Getting a nice sound out of our drums is one of the most complex tasks we have to deal with while mixing.
Many elements, many microphones, many variables…If you don’t get it right starting it out with a good approach, you will get anything good out of your beat. Your mix will sound weak and lack power…
To help you pick the right path, here’s the bare-bone method I always apply while working on drums, and not just drums to be honest…
Always Check The Phase First
Don’t reach out for EQ or compression until you’ve checked the phase of the single elements of the kit, first. If your kick drum is out of phase with the overheads, it will sound thin and hollow, no matter how much 60Hz you’ll boost in!
To check if everything is in phase, start by soloing the overheads, as they’re what causes most serious issues, and then solo each close mic and flip the polarity using a trim or EQ plugin that has the “slashed O/polarity inversion” button. Then go back and forth between the two polarities and listen…
If something is sounding thin, a bit like if you’re hearing it thru a metal can and then, once you flip the polarity all the weight and power comes out, then there’re phase cancellations happening. With the right polarity, you’ll instantly notice more body and weight! As a rule of thumb, the polarity that has more lows wins the fight (unless a phasey tone is what you’re after, which might happen).
Rinse and repeat the process for any other important elements of the kit, like snare and toms, always checking it alongside with the overheads.
Start From The Drum Bus
Call this Top-Down approach, backwards mixing or whatever… The point is to start working with the instrument as a whole first, and then move to each single element for further tuning and details.
In this specific case this means routing all of our drum tracks to a drum bus and then, after an initial rough balance, begin our processing from there.
EQ wise, a few dB boost with a hi-shelf to add up some shimmer above and a couple dB cut around 400-500Hz to carve out some of the boxyness are things I found myself doing most of the times. After that, the whole drumkit might benefit of a few dB of gentle compression. A medium-timed attack should work and let your transients come thru, so everything will tighten up and sound punchier.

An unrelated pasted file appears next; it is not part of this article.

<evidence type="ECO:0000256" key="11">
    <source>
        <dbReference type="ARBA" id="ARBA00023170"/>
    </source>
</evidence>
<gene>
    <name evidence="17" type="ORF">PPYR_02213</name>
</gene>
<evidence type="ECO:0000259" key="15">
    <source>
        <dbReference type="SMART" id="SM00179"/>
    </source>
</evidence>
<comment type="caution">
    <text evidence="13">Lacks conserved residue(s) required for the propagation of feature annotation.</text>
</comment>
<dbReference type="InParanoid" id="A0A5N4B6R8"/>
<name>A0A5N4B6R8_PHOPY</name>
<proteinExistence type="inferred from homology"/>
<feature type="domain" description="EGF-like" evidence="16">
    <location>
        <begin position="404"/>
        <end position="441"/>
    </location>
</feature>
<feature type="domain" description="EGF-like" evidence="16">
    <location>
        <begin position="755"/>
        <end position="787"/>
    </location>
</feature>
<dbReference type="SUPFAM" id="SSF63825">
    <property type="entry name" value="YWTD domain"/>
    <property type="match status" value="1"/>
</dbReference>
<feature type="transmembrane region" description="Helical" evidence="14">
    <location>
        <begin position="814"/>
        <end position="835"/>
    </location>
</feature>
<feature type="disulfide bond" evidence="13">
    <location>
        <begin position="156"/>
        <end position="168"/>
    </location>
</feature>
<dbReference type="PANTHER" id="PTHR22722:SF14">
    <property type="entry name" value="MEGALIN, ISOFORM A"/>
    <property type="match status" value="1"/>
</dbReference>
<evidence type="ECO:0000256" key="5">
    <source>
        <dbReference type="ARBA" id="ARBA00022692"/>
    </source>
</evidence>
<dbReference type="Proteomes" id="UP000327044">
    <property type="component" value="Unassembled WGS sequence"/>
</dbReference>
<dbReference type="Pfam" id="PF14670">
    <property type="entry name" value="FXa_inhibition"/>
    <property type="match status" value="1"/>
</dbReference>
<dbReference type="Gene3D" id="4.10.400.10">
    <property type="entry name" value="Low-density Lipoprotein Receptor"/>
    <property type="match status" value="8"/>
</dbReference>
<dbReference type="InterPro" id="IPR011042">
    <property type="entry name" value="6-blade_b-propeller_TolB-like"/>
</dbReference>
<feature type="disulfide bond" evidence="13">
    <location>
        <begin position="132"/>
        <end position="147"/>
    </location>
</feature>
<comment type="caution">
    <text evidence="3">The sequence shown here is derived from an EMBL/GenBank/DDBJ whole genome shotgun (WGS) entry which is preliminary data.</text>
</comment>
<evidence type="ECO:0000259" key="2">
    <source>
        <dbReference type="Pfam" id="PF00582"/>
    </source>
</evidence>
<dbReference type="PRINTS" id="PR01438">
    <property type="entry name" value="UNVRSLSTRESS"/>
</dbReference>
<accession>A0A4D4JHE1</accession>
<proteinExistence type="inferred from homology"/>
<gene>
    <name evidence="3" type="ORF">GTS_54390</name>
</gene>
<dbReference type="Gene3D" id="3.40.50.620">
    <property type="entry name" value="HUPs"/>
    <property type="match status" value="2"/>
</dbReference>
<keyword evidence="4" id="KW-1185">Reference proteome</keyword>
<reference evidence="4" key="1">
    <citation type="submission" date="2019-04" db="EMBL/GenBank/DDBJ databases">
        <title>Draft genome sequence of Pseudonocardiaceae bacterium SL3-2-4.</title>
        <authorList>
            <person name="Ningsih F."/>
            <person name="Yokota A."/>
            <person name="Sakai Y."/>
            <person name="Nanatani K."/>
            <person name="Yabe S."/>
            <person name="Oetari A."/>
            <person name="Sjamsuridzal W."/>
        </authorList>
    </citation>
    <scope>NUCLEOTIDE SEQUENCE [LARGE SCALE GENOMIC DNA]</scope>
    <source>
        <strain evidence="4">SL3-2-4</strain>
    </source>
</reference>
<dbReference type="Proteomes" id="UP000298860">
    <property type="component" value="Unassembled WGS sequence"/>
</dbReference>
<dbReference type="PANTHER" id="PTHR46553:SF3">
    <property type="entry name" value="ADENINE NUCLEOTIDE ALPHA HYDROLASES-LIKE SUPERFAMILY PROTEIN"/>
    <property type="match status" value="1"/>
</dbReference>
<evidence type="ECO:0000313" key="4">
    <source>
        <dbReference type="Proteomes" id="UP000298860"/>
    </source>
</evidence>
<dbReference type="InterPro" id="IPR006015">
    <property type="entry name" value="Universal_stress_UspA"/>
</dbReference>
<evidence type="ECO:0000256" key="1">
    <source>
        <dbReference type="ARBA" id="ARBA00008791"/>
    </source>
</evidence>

Little moves go a long way in that sense; you’re just tone-shaping the kit as a whole, not trying to change it.
Stay Away From That Solo Button
Once you got something good out of your drum bus, try keeping yourself away from working on single drum elements with the solo button engaged! Drums to me are like a mix in the mix; many elements that glue together to give us the final drum sound. What you hear when listening to a drum kit in the room is not the sound coming from the close mikes, but rather the sound of the whole drum kit and the space itself… So would be great to keep a similar point of view while mixing as well. And that’s something you don’t get by working with soloed elements…
Each piece of the kit has an impact on the drum sound and you should always evaluate it in context with the rest! No one will care how cool your snare sounds alone. No one will ever listen to it soloed, indeed! And I think it’s a bit pointless and sometimes frustrating to work on an isolated element for a while, making it big, just to discover it doesn’t fit with the rest once in context.
So I’d rather make my EQ and compression decisions on overheads, room mics, kick, snare and so on without soloing them, as you need to hear the changes they bring to the table in realtime, not after 2 hours spent dialing in the perfect tone for a specific element!
Note: Please note I’m not saying you should NEVER use the solo button! Don’t get me wrong. If you need to check something, let’s say how far you went with your hi-pass filter on the snare track, feel free to solo the snare and get the job done. Just don’t get addicted to it. Don’t let it be the rule that drives your drum mixing.
A Complex Task Gets Simpler
As you can see, we started out with a bunch of elements and a complex task, and then we reduced everything to just a few methodic steps.
Making things simpler and more manageable is key to get out of trouble when you have to deal with many tracks. If you got stuck with a bunch of background vocals or layers and layers or synths, for instance, use these tips as a starting point… Route them to a bus, look at them as one single instrument resisting the urge of pressing the solo button and then work backwards from there! Get to try it…Rockin’ mix is ahead!
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Thanks a lot for sticking by and for the kind words. And sure, feel free to do the RSS thing. Cheers 🙂